Tagged offenders commit 1,000 crimes
The government has been accused of a “shocking disregard for public safety” after news that prisoners on curfew have committed more than 1,000 violent offences.
The public accounts committee reveals that 1,021 prisoners have committed serious offences, including four manslaughters and one murder, while finishing their jail sentences in the community.
In their study into the electronic tagging of adult offenders, the MPs also reveal that 562 assaults were committed by those on home detention curfews – despite the fact that sexual and violent offenders are prohibited from the scheme.
Shadow home secretary David Davis said it was “disgraceful” that people who were “clearly unsuitable for tagging” were being allowed out of jail early.
“With so many serious offences being committed it is clear the government is showing a shocking disregard for public safety,” he said.
However, Home Office minister Gerry Sutcliffe insisted that public protection was his “guiding principle” and noted that of the 130,000 low-risk offenders who have been released on curfew in the last seven years, less than four per cent have re-offended.
“This compares with a figure of 67.4 per cent re-offending rate for all prisoners released from prison within two years. We are not complacent however, and any offence committed is one too many,” he said.
The government has been forced to introduce emergency measures to tackle a bursting jail population, which includes using police cells from today.
Home secretary John Reid also confirmed on Monday that he would encourage courts to make greater use of tagging in issuing bail as another way to ease the pressure on prisons.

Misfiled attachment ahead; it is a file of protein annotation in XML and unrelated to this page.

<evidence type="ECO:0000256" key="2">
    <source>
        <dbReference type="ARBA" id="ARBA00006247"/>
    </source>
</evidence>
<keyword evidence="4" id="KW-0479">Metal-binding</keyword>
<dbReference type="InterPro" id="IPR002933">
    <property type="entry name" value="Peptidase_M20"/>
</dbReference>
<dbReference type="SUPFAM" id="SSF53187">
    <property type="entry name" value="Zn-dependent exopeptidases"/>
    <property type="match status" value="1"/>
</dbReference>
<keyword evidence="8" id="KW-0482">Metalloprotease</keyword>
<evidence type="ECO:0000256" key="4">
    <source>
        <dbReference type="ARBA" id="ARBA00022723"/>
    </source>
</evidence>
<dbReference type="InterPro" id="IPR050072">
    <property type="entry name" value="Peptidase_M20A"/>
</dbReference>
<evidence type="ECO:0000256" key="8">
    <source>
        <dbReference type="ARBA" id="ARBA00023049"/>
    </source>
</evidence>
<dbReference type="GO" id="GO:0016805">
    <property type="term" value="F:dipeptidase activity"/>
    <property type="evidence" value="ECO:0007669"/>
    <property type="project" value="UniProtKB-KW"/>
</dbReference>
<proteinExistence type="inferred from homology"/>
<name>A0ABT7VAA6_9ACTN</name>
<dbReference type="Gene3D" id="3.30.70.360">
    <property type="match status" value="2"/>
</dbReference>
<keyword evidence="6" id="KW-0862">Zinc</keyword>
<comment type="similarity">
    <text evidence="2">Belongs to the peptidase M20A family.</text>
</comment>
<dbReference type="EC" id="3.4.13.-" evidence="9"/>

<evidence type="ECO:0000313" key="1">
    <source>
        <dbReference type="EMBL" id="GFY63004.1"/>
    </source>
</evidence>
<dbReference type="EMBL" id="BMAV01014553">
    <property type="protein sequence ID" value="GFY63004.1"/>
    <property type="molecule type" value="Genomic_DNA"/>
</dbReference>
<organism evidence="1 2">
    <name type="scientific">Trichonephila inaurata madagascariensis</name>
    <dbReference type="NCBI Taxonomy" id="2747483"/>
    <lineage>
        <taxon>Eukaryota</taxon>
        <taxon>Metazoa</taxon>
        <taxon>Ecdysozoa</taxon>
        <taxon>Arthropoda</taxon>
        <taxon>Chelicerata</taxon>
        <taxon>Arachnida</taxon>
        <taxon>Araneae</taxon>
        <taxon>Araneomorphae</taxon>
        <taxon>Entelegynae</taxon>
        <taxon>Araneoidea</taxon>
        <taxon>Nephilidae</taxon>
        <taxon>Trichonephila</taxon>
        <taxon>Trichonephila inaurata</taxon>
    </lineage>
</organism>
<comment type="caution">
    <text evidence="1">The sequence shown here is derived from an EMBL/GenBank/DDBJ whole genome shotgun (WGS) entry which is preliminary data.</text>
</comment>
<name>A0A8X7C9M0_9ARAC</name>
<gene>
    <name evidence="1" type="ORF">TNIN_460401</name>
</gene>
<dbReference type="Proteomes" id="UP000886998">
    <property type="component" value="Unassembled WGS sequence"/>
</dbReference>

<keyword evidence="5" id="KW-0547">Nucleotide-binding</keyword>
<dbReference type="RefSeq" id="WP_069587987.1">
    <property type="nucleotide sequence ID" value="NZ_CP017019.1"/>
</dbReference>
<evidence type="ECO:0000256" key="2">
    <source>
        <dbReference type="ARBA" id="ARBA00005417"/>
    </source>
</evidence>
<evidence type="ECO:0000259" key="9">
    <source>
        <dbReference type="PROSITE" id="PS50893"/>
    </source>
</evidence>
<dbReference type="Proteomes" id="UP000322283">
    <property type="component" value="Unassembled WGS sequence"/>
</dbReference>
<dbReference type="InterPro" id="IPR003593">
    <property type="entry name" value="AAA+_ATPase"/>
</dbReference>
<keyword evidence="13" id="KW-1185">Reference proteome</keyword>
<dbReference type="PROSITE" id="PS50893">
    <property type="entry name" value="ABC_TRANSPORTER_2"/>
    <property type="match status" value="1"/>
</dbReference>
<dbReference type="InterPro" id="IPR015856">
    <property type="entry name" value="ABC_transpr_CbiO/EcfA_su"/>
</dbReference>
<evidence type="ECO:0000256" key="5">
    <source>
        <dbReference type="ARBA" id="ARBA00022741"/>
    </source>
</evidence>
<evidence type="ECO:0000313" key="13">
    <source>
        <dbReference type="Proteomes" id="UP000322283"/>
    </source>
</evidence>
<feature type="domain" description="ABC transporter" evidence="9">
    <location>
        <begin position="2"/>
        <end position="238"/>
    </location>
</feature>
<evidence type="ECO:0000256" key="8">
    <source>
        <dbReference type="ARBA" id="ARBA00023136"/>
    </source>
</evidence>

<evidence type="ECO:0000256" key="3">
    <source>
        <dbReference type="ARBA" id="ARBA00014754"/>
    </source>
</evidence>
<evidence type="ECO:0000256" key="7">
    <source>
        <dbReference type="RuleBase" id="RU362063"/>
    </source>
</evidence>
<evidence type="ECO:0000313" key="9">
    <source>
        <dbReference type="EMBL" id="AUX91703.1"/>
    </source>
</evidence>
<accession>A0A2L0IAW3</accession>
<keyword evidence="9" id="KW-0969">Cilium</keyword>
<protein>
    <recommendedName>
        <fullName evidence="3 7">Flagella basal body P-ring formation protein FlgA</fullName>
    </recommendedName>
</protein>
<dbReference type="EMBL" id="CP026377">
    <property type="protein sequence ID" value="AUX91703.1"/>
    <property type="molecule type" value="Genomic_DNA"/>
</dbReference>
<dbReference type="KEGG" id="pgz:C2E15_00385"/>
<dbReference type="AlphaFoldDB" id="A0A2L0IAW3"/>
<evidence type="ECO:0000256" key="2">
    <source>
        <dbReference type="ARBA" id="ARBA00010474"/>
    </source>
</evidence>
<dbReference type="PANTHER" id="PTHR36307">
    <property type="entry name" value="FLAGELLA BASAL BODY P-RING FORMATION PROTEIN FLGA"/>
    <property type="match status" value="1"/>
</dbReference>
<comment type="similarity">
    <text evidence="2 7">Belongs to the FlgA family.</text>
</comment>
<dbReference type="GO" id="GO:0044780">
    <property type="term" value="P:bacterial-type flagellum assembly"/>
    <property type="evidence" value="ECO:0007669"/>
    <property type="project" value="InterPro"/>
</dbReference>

Today’s report confirms that home detention curfews, which were introduced in January 1999 and see prisoners tagged to ensure they do not break their conditions, are good value for money, costing £70 a day less than prison.
But although it notes these and other benefits associated with prisoners having more contact with their families, it warns that training and education schemes which are crucial to rehabilitation do not continue outside prison, nor do prisoners get help to find work.
“There is insufficient evidence available to determine whether electronic monitoring helps to reduce re-offending or promote rehabilitation,” the MPs say.
The committee also warns there is no government target for how many prisoners who break their curfew are brought to court, and says assessments of whether someone is eligible for the scheme are often lost when they are transferred between prisons.
Mr Davis warned: “While tagging may have a useful role to play it is vitally dependent on careful selection of the people who are tagged.
“If it is merely used as a means for the government to combat their prison overcrowding crisis no one wins – the victim gets no justice, the public get no protection, the offender gets no rehabilitation and the whole scheme is undermined.”
Liberal Democrat home affairs spokesman Nick Clegg added: “Tagging has a very important role to play in ensuring that low level offenders and those at the end of their sentence are kept under adequate surveillance.
“Dealing with offenders means it is vital that we get tagging right. Once again, flaws in the system can be laid squarely at the government’s feet for failing to implement the system competently in practice.”